Look at the Timeline
The main “canvas” where you really do the creative cutting work in Final Cut Pro is the Timeline. It is here that you arrange the clips, add video effects and video transitions, and generally put together the film. It is important that you not only have the ability to see everything in the Timeline, but also that all the elements are displayed in a way that is easy for your to be creative with. There are actually a whole number of ways you can customize the displays of the Timeline elements in Final Cut Pro so that it can fit your expectations a little better.
There are a whole series of different things that you can do to alter the appearance of items in your Timeline, and some of them are in the View menu. Many of these commands will actually affect each element of your Final Cut Pro project, not just the Timeline. To make sure that they will work exclusively on your Timeline you must make sure that the Timeline is actually selected.
The first, and most obvious ones, are zoom in and zoom out. These commands, which have keyboard shortcuts of Command and - and Command and + respectively, will allow you to zoom into the Timeline. This will make the objects on the track larger or smaller, allowing you to make finer cuts or look at the whole Timeline. This will also be affected if you go to Level, directly under the zoom options in the View menu, and choose the percentage you want.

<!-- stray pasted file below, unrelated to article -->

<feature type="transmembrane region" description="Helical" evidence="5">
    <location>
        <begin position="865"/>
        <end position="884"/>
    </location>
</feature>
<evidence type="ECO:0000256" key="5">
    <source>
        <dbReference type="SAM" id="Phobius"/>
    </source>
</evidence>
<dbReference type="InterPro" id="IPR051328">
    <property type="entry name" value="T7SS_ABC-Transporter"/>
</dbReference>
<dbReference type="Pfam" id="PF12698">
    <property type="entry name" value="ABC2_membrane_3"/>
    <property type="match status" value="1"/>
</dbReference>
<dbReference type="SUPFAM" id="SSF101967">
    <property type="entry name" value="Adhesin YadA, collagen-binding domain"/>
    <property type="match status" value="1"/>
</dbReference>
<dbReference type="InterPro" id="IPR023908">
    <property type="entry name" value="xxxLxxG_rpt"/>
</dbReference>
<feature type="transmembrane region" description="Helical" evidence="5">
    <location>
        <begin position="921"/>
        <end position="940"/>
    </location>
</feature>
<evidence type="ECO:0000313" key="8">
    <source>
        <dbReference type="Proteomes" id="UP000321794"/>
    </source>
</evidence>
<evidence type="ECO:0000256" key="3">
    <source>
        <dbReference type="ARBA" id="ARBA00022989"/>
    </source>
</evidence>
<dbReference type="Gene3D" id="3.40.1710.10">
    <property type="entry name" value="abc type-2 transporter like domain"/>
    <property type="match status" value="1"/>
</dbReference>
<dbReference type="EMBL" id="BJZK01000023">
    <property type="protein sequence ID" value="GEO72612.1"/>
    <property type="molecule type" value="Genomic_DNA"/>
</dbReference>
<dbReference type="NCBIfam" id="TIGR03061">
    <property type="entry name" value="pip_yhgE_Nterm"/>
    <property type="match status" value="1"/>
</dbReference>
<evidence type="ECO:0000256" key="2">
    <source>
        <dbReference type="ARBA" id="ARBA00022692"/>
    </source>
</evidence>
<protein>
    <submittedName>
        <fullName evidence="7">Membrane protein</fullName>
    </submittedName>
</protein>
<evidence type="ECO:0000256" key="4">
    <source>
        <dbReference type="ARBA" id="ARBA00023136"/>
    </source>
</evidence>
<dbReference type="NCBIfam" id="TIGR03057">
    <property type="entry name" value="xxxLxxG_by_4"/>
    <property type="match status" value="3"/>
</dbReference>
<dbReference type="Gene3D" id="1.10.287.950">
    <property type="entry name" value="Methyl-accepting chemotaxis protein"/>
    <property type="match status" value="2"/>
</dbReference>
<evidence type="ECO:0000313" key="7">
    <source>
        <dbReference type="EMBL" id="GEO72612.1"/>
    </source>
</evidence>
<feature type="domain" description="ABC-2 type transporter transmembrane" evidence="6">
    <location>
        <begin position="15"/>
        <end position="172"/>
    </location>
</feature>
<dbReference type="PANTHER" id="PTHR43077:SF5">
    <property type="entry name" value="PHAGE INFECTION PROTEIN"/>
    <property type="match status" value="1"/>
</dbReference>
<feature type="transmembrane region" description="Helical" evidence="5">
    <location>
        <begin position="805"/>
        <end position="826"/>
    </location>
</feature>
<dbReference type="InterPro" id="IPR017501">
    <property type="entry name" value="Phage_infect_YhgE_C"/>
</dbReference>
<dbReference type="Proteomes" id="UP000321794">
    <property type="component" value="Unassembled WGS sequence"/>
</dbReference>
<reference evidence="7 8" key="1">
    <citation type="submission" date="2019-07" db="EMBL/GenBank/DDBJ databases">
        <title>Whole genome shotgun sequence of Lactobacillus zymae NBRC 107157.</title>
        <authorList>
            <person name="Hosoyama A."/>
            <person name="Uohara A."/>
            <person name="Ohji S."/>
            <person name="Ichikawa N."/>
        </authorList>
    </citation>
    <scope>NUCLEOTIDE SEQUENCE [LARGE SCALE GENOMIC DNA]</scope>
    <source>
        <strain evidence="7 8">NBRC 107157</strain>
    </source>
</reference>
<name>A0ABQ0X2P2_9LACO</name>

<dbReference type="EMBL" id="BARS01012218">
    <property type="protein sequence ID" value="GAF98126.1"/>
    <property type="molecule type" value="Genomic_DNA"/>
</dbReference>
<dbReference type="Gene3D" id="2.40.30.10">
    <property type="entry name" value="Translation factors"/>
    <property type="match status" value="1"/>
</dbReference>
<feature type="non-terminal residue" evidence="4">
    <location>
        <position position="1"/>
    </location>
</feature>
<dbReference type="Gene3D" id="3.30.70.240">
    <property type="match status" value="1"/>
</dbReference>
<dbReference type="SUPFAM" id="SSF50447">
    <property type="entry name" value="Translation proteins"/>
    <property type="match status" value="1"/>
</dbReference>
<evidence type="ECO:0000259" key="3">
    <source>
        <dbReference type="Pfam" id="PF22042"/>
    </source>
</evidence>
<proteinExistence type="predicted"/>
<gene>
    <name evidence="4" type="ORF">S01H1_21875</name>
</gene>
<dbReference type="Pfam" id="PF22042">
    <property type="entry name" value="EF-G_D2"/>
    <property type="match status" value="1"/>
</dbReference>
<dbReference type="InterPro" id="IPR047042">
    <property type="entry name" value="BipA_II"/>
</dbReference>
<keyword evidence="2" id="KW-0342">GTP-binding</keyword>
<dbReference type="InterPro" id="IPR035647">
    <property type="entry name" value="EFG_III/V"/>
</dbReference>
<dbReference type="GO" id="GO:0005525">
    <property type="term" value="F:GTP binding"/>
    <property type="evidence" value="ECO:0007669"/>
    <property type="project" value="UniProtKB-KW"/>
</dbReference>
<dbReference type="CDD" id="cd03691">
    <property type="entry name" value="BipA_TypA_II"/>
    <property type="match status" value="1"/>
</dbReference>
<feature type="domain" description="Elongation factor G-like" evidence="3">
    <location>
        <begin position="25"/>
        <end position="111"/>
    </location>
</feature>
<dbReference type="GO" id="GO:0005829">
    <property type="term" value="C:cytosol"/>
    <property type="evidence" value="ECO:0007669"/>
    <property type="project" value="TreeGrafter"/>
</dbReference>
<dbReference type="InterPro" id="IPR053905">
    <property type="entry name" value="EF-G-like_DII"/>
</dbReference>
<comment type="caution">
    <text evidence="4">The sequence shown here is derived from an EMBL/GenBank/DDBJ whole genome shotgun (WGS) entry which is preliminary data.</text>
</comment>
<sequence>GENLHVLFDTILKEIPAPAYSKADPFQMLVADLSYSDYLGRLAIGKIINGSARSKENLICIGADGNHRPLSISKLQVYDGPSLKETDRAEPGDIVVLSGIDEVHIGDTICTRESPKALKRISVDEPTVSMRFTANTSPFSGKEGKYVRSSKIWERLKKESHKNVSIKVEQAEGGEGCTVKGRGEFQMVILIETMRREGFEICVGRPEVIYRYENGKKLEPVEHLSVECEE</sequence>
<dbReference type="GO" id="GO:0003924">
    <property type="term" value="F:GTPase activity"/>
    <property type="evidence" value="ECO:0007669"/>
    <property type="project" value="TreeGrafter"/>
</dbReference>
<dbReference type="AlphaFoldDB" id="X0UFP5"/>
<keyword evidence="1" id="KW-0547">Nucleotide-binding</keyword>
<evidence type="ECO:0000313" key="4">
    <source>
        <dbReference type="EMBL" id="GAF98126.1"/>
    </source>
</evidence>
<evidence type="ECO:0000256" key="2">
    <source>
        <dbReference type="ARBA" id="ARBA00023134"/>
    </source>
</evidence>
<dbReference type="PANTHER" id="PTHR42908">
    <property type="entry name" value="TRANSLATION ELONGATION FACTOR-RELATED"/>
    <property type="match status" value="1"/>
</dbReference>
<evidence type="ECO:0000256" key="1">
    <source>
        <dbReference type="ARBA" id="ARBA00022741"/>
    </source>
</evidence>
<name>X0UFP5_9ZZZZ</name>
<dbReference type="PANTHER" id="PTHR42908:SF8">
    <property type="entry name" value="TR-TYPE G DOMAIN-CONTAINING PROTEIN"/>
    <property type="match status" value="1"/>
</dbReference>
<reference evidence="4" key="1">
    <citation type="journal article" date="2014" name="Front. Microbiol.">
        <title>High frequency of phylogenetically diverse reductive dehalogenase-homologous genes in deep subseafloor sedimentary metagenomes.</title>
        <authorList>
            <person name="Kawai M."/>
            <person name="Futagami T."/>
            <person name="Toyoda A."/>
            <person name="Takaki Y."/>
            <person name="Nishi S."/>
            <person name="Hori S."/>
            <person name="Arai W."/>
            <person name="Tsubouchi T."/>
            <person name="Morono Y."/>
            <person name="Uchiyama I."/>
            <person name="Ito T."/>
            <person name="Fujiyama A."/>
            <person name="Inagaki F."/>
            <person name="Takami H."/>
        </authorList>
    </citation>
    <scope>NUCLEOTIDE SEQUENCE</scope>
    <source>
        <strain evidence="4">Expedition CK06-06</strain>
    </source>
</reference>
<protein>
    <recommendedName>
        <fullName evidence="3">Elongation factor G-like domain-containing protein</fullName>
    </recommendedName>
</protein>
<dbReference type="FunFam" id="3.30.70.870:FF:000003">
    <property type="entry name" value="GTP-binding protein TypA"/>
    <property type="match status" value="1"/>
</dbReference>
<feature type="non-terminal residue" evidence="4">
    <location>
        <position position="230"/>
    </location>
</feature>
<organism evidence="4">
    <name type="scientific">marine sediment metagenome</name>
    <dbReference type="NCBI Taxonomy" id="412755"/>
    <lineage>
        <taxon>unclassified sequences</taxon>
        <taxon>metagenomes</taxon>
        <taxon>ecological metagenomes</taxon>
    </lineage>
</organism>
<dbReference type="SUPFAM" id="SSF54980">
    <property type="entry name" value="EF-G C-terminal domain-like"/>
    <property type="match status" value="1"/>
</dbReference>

If you are having a tough time seeing the timecode from its reading in the Final Cut Pro Timeline and need it easily available you may want to use the Timecode Viewer. The Final Cut Pro Timecode Viewer will give a large black bar with the timecode displayed over the entire of the Final Cut Pro workspace. You can still navigate through Final Cut Pro with the Timecode Viewer up, but it will be very apparent. You can activate the Timecode Viewer by simply using the keyboard shortcut Control and T.
Measure Ready Timeline
If you want to have a clearer display of the objects in the Final Cut Pro Timeline, how much space they are taking up, and the increments that
are in play then press the Final Cut Pro keyboard shortcut Option and T. This will create a more accessible image where each track will widen out and you will have blocks in there so that you can measure the space that each object is taking up. This feature can be hard to use when you are working on a whole project or large sequence, but it is really nice for small snippets that will be transferred to larger sets of sequences. This is great when preparing a sequence for nesting.
One of the most common requests is to see the audio waveform in the Final Cut Pro Timeline. It is easy to set the audio waveform to display over the green audio blocks in your sequence. Start by going to Sequence, then choose Settings. Go to the Timeline Options tab and then choose Show Audio Waveforms. You can also use the Final Cut Pro keyboard shortcut of Command, Option, and W. It is also in the Timeline Options tab that you can choose to display other things in the Timeline like keyframes and duplicate frames.
This post is part of the series: Final Cut Pro Software
Here are some tutorials on how to use the Final Cut Pro software as a whole.